Dan: Do I have to keep eating these things?

The Favorites
Kate: Cran-Razz
Dan: ANYTHING THAT’S NOT THE MARGARITA FLAVOR.

The Verdict
They work like most energy foods. The gimmick is in the format. Kate will never eat these things again and may never even ride a bike again, based on her experiences in this tangent of the sport. Dan will stick with Clif Bar Harvests and Gu.

Frostbike Reviews

The last two years, I’ve attended Frostbike, QBP‘s trade show that they run. In 2008, most of my time was spent attending seminars of the shop operations variety. This year, I missed Saturday due to my housewarming party, and thus missed a lot of the meaty/useful stuff. So Sunday, I opted to really dig into the new products, attending seminars on those and really looking for the interesting stuff on the tradeshow floor.

Two things really caught my interest.

The first is Shimano’s new Di2 system. If you’ve been living under a rock, I’ll give you the short explanation: this is a variant of Shimano’s battle-tested Dura-Ace group, with electronic shifters and derailleurs.

I know, I know. You’re going to tell me exactly what I’ve been saying for the last two years. “But it solves a problem that didn’t exist!”

Call me a nuevo retro-grouch, but I did not see a place in the world for an electronic shifting package; especially after the stupidity of Mavic’s Zap and Mektronic packages.

So, more out of curiosity about the new Dura-Ace 7900 family than anything else, I attended the seminar. I figured that if anything at all came out of this, I’d have a chance to be a bit of a rabble-rouser and ask the one question that had been on my mind since I first heard about Di2, which was maybe two years ago. “DEAR GOD, WHY?!”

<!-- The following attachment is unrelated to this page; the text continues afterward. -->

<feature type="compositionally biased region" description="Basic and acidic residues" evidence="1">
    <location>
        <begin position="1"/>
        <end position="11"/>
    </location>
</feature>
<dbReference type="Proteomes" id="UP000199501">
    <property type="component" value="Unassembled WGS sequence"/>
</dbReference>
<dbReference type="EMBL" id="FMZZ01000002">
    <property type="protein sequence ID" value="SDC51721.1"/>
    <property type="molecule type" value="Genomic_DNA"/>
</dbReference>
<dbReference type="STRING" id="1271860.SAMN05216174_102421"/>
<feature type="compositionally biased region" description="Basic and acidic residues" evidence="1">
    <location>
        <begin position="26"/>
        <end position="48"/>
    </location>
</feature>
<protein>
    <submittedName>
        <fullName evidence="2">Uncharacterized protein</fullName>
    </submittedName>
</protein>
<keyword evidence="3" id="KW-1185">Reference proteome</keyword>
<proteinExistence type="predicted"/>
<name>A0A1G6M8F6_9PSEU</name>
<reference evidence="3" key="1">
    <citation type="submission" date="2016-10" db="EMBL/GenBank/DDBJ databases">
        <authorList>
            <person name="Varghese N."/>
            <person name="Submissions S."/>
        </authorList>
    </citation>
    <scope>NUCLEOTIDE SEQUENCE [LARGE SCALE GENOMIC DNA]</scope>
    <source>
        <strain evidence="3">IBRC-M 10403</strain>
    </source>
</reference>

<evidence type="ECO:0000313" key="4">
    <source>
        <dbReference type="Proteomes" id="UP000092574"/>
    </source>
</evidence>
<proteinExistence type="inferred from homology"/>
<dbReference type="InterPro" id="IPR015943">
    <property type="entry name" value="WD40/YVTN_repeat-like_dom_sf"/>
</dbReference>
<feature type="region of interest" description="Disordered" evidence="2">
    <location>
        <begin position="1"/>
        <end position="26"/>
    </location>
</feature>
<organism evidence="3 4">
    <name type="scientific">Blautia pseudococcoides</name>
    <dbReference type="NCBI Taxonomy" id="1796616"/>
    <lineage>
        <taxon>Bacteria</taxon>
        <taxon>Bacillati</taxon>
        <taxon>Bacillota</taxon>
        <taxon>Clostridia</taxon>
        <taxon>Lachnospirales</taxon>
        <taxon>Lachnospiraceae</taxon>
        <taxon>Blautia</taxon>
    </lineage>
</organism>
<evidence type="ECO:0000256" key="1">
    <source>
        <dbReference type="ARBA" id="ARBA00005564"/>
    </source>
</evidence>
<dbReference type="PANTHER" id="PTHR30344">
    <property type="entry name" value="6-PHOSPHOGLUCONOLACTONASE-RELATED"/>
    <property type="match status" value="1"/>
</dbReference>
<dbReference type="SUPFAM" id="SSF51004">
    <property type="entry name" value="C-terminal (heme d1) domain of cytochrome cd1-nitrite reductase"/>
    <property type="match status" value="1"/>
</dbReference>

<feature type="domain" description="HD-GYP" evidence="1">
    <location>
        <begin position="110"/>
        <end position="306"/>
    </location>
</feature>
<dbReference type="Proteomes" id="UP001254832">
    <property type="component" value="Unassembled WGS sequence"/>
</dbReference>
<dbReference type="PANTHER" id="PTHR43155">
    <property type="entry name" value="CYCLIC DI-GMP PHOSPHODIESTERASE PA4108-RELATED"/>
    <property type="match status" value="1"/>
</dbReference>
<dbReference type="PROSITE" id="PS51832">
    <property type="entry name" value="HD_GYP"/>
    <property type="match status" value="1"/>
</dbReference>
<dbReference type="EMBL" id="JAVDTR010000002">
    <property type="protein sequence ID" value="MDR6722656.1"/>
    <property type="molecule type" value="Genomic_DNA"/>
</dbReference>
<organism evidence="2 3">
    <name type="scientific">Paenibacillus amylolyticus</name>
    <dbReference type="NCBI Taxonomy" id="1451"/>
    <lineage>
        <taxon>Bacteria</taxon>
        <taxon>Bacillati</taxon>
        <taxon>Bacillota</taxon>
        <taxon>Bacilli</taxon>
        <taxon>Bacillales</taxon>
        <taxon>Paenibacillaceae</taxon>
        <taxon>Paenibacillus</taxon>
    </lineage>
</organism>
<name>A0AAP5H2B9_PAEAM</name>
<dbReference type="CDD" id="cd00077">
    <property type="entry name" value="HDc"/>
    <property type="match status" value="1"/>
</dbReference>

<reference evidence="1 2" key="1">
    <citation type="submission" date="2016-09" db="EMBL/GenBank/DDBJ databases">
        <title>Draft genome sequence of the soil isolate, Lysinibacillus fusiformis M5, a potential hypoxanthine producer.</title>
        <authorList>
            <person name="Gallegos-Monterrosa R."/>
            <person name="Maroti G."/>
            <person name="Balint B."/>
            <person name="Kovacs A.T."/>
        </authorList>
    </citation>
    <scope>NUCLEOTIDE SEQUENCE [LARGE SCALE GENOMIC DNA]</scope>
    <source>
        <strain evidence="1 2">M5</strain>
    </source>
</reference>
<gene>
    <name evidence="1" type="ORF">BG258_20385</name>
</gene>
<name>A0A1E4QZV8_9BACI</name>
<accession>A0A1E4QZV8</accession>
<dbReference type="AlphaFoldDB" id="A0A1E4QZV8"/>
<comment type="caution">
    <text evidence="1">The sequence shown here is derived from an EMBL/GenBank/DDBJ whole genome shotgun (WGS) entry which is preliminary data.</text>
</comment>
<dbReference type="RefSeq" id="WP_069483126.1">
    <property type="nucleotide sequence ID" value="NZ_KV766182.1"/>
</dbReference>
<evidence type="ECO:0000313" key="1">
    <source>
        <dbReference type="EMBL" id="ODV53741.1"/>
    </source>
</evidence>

I sat in the second row — you should at least show respect if you’re going to start gunning for a tech rep who has little public speaking ability. As it turned out, however, I spent a majority of my time listening and watching, and becoming more and more of a convert.

After sitting through the presentation, unable to find anything to truly bash Di2 about, I hung around to take a look at the bike in the stand. I ran it through the gears and was incredibly pleased to see that it does function as-advertised. Shifting was crisp and neat, and watching the front derailleur auto-trim itself to prevent chain rub made me think that there might be something to this.

Being an Apple fanboy, however, I try to avoid version 1.0 of any new hardware. Other Apple fanboys will understand. I don’t like being a large company’s R&D department and spending hundreds or thousands of dollars to provide product testing. So, without a ride on it, I went ahead and asked the one question I could think of. “Has anyone tested Di2 under cyclocross conditions?”

The answer, as it turns out is “yes” and from what the rep said, it held up just fine. The auto-adjustment of gearing helps a great deal when your system is caked with mud. Obviously, I’d like to talk to a ‘cross rider that’s actually beat on the shit for a season, and the mechanic who had to keep the bike in working order (since I am both the rider and the mechanic for my personal fleet).

I figured, okay, novel experience, but without any real time on it, I couldn’t speak to it.